A critical need has emerged for volumetric thermometry to visualize 3D temperature distributions in real time during
deep hyperthermia treatments used as an adjuvant to radiation or chemotherapy for cancer. For the current effort,
magnetic resonance thermal imaging (MRTI) is used to measure 2D temperature rise distributions in four cross sections
of large extremity soft tissue sarcomas during hyperthermia treatments. Novel hardware and software techniques are
described which improve the signal to noise ratio of MR images, minimize motion artifact from circulating coupling
fluids, and provide accurate high resolution volumetric thermal dosimetry. For the first 10 extremity sarcoma patients,
the mean difference between MRTI region of interest and adjacent interstitial point measurements during the period of
steady state temperature was 0.85°C. With 1min temporal resolution of measurements in four image planes, this noninvasive
MRTI approach has demonstrated its utility for accurate monitoring and realtime steering of heat into tumors at
depth in the body.
Purpose: Blood perfusion is a well-known factor that complicates accurate control of heating during hyperthermia treatments of cancer. Since blood perfusion varies as a function of time, temperature and
location, determination of appropriate power deposition pattern from multiple antenna array Hyperthermia systems and heterogeneous tissues is a difficult control problem. Therefore, we investigate the applicability of a real-time eigenvalue model reduction (virtual source - VS) reduced-order controller for hyperthermic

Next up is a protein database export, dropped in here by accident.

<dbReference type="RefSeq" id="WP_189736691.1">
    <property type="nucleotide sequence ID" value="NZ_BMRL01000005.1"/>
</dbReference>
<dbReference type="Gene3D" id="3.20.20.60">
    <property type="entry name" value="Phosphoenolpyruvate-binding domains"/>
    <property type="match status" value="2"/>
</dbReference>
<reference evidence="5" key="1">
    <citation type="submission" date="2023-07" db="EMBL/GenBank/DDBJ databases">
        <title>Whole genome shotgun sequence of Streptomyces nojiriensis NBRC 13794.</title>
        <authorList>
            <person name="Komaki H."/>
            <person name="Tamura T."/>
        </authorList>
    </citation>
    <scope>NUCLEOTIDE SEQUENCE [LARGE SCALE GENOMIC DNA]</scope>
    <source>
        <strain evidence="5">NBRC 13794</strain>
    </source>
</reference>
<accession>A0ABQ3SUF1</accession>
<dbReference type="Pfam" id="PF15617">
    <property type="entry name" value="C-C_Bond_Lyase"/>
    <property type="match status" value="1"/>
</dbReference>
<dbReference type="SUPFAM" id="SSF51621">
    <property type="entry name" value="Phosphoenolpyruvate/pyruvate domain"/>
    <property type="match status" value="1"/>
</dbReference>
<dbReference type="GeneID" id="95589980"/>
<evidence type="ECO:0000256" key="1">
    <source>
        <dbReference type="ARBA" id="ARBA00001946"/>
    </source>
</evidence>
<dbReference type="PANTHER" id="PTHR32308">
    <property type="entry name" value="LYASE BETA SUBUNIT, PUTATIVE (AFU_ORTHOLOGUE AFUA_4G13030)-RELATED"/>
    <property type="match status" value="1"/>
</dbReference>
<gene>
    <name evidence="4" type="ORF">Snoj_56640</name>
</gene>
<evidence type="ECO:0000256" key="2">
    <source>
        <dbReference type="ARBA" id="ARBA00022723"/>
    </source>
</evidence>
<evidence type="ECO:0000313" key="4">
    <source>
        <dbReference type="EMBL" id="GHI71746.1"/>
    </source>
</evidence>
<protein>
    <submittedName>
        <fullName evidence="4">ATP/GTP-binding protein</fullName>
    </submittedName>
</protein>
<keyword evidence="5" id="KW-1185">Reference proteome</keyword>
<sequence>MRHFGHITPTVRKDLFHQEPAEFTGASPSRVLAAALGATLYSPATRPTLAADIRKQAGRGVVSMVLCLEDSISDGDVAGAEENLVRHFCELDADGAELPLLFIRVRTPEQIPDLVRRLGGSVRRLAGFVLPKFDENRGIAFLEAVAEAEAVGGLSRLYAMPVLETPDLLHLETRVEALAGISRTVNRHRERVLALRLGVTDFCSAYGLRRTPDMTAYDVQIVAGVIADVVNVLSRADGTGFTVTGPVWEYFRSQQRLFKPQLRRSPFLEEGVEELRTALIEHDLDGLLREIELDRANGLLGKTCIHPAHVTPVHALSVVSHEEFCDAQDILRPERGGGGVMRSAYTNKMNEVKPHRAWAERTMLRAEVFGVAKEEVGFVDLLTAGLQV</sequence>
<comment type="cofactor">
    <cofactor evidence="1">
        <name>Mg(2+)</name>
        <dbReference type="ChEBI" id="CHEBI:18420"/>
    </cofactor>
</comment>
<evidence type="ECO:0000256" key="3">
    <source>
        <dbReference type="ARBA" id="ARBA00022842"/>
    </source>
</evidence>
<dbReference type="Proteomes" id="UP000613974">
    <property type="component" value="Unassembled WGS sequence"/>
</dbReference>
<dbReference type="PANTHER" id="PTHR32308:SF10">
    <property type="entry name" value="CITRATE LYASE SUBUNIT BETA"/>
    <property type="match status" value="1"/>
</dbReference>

treatments of tissue with nonlinearly varying perfusion. Methods: We impose a piecewise linear approximation to a set of heat pulses, each consisting of a 1-min heat-up, followed by a 2-min cool-down.
The controller is designed for feedback from magnetic resonance temperature images (MRTI) obtained after each iteration of heat pulses to adjust the projected optimal setting of antenna phase and magnitude for selective tumor heating. Simulated temperature patterns with additive Gaussian noise with a standard deviation of 1.0°C and zero mean were used as a surrogate for MRTI. Robustness tests were conducted numerically for a patient's right leg placed at the middle of a water bolus surrounded by a 10-antenna applicator driven at 150 MHz. Robustness tests included added discrepancies in perfusion, electrical and thermal properties, and patient model simplifications. Results: The controller improved selective tumor heating after an average of 4-9 iterative adjustments of power and phase, and fulfilled satisfactory therapeutic outcomes with approximately 75% of tumor volumes heated to temperatures >43°C while maintaining about 93% of healthy tissue volume < 41°C. Adequate sarcoma heating was realized by using
only 2 to 3 VSs rather than a much larger number of control signals for all 10 antennas, which reduced the convergence time to only 4 to 9% of the original value. Conclusions: Using a piecewise linear
approximation to a set of heat pulses in a VS reduced-order controller, the proposed algorithm greatly improves the efficiency of hyperthermic treatment of leg sarcomas while accommodating practical
nonlinear variation of tissue properties such as perfusion.